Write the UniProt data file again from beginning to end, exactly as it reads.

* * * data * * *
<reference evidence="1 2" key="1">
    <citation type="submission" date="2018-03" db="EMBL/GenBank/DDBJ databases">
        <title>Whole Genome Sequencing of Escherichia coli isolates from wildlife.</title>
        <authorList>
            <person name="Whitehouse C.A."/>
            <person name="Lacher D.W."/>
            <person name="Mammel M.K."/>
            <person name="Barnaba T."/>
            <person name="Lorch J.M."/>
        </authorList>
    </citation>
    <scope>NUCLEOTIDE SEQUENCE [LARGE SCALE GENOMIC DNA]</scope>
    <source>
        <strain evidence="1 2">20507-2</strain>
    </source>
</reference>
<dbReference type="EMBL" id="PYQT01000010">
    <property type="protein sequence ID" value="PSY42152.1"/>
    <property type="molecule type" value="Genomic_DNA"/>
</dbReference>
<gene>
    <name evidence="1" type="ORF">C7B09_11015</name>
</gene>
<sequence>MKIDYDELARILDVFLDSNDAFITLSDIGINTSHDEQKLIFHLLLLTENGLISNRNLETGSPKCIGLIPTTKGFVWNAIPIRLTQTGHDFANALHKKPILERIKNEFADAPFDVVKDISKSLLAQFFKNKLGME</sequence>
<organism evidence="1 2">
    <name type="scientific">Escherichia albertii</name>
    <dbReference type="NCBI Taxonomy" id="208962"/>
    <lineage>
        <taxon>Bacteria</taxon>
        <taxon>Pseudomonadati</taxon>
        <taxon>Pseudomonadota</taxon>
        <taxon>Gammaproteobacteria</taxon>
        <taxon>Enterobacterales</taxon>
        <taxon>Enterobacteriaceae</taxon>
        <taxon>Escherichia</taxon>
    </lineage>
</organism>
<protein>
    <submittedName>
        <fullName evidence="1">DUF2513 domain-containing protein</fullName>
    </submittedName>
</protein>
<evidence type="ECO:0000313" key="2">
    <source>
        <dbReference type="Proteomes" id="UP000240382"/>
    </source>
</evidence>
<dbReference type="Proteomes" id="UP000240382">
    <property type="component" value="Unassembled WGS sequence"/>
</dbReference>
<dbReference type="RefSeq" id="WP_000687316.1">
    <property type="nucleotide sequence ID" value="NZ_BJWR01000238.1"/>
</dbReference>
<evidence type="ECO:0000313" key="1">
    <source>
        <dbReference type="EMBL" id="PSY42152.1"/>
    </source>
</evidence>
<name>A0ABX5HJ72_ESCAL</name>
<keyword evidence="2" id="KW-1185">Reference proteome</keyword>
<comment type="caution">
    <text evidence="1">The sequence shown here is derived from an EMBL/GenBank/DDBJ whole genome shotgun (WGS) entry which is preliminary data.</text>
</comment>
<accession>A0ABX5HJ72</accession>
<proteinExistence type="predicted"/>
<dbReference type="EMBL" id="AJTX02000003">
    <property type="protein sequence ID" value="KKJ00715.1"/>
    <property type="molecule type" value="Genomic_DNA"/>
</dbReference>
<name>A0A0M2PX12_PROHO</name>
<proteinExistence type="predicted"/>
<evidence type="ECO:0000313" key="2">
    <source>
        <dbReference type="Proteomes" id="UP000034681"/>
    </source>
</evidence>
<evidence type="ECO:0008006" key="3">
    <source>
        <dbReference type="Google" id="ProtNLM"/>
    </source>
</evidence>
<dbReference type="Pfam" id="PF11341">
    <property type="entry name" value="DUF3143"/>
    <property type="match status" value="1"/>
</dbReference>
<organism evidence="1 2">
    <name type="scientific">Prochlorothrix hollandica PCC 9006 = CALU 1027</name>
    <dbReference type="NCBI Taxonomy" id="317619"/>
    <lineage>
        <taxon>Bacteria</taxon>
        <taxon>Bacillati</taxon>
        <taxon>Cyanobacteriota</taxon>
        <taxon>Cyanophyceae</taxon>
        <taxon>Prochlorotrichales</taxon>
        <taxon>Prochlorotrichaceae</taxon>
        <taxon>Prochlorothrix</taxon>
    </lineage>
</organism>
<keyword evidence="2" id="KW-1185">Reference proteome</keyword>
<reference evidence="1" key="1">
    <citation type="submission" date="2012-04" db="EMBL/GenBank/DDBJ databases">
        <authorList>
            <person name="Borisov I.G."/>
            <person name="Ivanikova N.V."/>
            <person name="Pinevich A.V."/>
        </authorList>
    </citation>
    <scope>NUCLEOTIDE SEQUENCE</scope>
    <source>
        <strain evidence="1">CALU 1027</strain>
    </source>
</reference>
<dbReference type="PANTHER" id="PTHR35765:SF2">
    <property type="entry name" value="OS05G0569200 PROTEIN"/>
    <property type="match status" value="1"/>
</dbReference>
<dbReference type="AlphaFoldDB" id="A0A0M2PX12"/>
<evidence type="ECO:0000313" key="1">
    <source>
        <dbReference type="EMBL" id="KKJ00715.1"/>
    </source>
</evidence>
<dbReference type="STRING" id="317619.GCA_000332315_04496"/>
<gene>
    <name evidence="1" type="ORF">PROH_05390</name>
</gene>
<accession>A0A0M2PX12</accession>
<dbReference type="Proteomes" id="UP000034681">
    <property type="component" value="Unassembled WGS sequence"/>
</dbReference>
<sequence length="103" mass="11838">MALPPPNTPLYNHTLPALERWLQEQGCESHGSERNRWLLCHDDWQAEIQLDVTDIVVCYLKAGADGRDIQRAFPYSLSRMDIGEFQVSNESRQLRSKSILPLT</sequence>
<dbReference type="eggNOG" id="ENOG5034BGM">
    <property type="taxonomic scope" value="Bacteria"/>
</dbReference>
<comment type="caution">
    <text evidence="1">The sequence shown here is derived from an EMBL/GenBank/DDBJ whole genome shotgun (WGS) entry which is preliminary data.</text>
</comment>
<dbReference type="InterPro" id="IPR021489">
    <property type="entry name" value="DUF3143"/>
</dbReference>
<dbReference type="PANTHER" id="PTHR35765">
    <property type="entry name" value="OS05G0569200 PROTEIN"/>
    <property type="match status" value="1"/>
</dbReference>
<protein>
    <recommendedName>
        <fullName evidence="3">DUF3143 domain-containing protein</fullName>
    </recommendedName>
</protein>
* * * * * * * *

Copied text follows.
<reference evidence="1 2" key="1">
    <citation type="submission" date="2018-03" db="EMBL/GenBank/DDBJ databases">
        <title>Whole Genome Sequencing of Escherichia coli isolates from wildlife.</title>
        <authorList>
            <person name="Whitehouse C.A."/>
            <person name="Lacher D.W."/>
            <person name="Mammel M.K."/>
            <person name="Barnaba T."/>
            <person name="Lorch J.M."/>
        </authorList>
    </citation>
    <scope>NUCLEOTIDE SEQUENCE [LARGE SCALE GENOMIC DNA]</scope>
    <source>
        <strain evidence="1 2">20507-2</strain>
    </source>
</reference>
<dbReference type="EMBL" id="PYQT01000010">
    <property type="protein sequence ID" value="PSY42152.1"/>
    <property type="molecule type" value="Genomic_DNA"/>
</dbReference>
<gene>
    <name evidence="1" type="ORF">C7B09_11015</name>
</gene>
<sequence>MKIDYDELARILDVFLDSNDAFITLSDIGINTSHDEQKLIFHLLLLTENGLISNRNLETGSPKCIGLIPTTKGFVWNAIPIRLTQTGHDFANALHKKPILERIKNEFADAPFDVVKDISKSLLAQFFKNKLGME</sequence>
<organism evidence="1 2">
    <name type="scientific">Escherichia albertii</name>
    <dbReference type="NCBI Taxonomy" id="208962"/>
    <lineage>
        <taxon>Bacteria</taxon>
        <taxon>Pseudomonadati</taxon>
        <taxon>Pseudomonadota</taxon>
        <taxon>Gammaproteobacteria</taxon>
        <taxon>Enterobacterales</taxon>
        <taxon>Enterobacteriaceae</taxon>
        <taxon>Escherichia</taxon>
    </lineage>
</organism>
<protein>
    <submittedName>
        <fullName evidence="1">DUF2513 domain-containing protein</fullName>
    </submittedName>
</protein>
<evidence type="ECO:0000313" key="2">
    <source>
        <dbReference type="Proteomes" id="UP000240382"/>
    </source>
</evidence>
<dbReference type="Proteomes" id="UP000240382">
    <property type="component" value="Unassembled WGS sequence"/>
</dbReference>
<dbReference type="RefSeq" id="WP_000687316.1">
    <property type="nucleotide sequence ID" value="NZ_BJWR01000238.1"/>
</dbReference>
<evidence type="ECO:0000313" key="1">
    <source>
        <dbReference type="EMBL" id="PSY42152.1"/>
    </source>
</evidence>
<name>A0ABX5HJ72_ESCAL</name>
<keyword evidence="2" id="KW-1185">Reference proteome</keyword>
<comment type="caution">
    <text evidence="1">The sequence shown here is derived from an EMBL/GenBank/DDBJ whole genome shotgun (WGS) entry which is preliminary data.</text>
</comment>
<accession>A0ABX5HJ72</accession>
<proteinExistence type="predicted"/>
<dbReference type="EMBL" id="AJTX02000003">
    <property type="protein sequence ID" value="KKJ00715.1"/>
    <property type="molecule type" value="Genomic_DNA"/>
</dbReference>
<name>A0A0M2PX12_PROHO</name>
<proteinExistence type="predicted"/>
<evidence type="ECO:0000313" key="2">
    <source>
        <dbReference type="Proteomes" id="UP000034681"/>
    </source>
</evidence>
<evidence type="ECO:0008006" key="3">
    <source>
        <dbReference type="Google" id="ProtNLM"/>
    </source>
</evidence>
<dbReference type="Pfam" id="PF11341">
    <property type="entry name" value="DUF3143"/>
    <property type="match status" value="1"/>
</dbReference>
<organism evidence="1 2">
    <name type="scientific">Prochlorothrix hollandica PCC 9006 = CALU 1027</name>
    <dbReference type="NCBI Taxonomy" id="317619"/>
    <lineage>
        <taxon>Bacteria</taxon>
        <taxon>Bacillati</taxon>
        <taxon>Cyanobacteriota</taxon>
        <taxon>Cyanophyceae</taxon>
        <taxon>Prochlorotrichales</taxon>
        <taxon>Prochlorotrichaceae</taxon>
        <taxon>Prochlorothrix</taxon>
    </lineage>
</organism>
<keyword evidence="2" id="KW-1185">Reference proteome</keyword>
<reference evidence="1" key="1">
    <citation type="submission" date="2012-04" db="EMBL/GenBank/DDBJ databases">
        <authorList>
            <person name="Borisov I.G."/>
            <person name="Ivanikova N.V."/>
            <person name="Pinevich A.V."/>
        </authorList>
    </citation>
    <scope>NUCLEOTIDE SEQUENCE</scope>
    <source>
        <strain evidence="1">CALU 1027</strain>
    </source>
</reference>
<dbReference type="PANTHER" id="PTHR35765:SF2">
    <property type="entry name" value="OS05G0569200 PROTEIN"/>
    <property type="match status" value="1"/>
</dbReference>
<dbReference type="AlphaFoldDB" id="A0A0M2PX12"/>
<evidence type="ECO:0000313" key="1">
    <source>
        <dbReference type="EMBL" id="KKJ00715.1"/>
    </source>
</evidence>
<dbReference type="STRING" id="317619.GCA_000332315_04496"/>
<gene>
    <name evidence="1" type="ORF">PROH_05390</name>
</gene>
<accession>A0A0M2PX12</accession>
<dbReference type="Proteomes" id="UP000034681">
    <property type="component" value="Unassembled WGS sequence"/>
</dbReference>
<sequence length="103" mass="11838">MALPPPNTPLYNHTLPALERWLQEQGCESHGSERNRWLLCHDDWQAEIQLDVTDIVVCYLKAGADGRDIQRAFPYSLSRMDIGEFQVSNESRQLRSKSILPLT</sequence>
<dbReference type="eggNOG" id="ENOG5034BGM">
    <property type="taxonomic scope" value="Bacteria"/>
</dbReference>
<comment type="caution">
    <text evidence="1">The sequence shown here is derived from an EMBL/GenBank/DDBJ whole genome shotgun (WGS) entry which is preliminary data.</text>
</comment>
<dbReference type="InterPro" id="IPR021489">
    <property type="entry name" value="DUF3143"/>
</dbReference>
<dbReference type="PANTHER" id="PTHR35765">
    <property type="entry name" value="OS05G0569200 PROTEIN"/>
    <property type="match status" value="1"/>
</dbReference>
<protein>
    <recommendedName>
        <fullName evidence="3">DUF3143 domain-containing protein</fullName>
    </recommendedName>
</protein>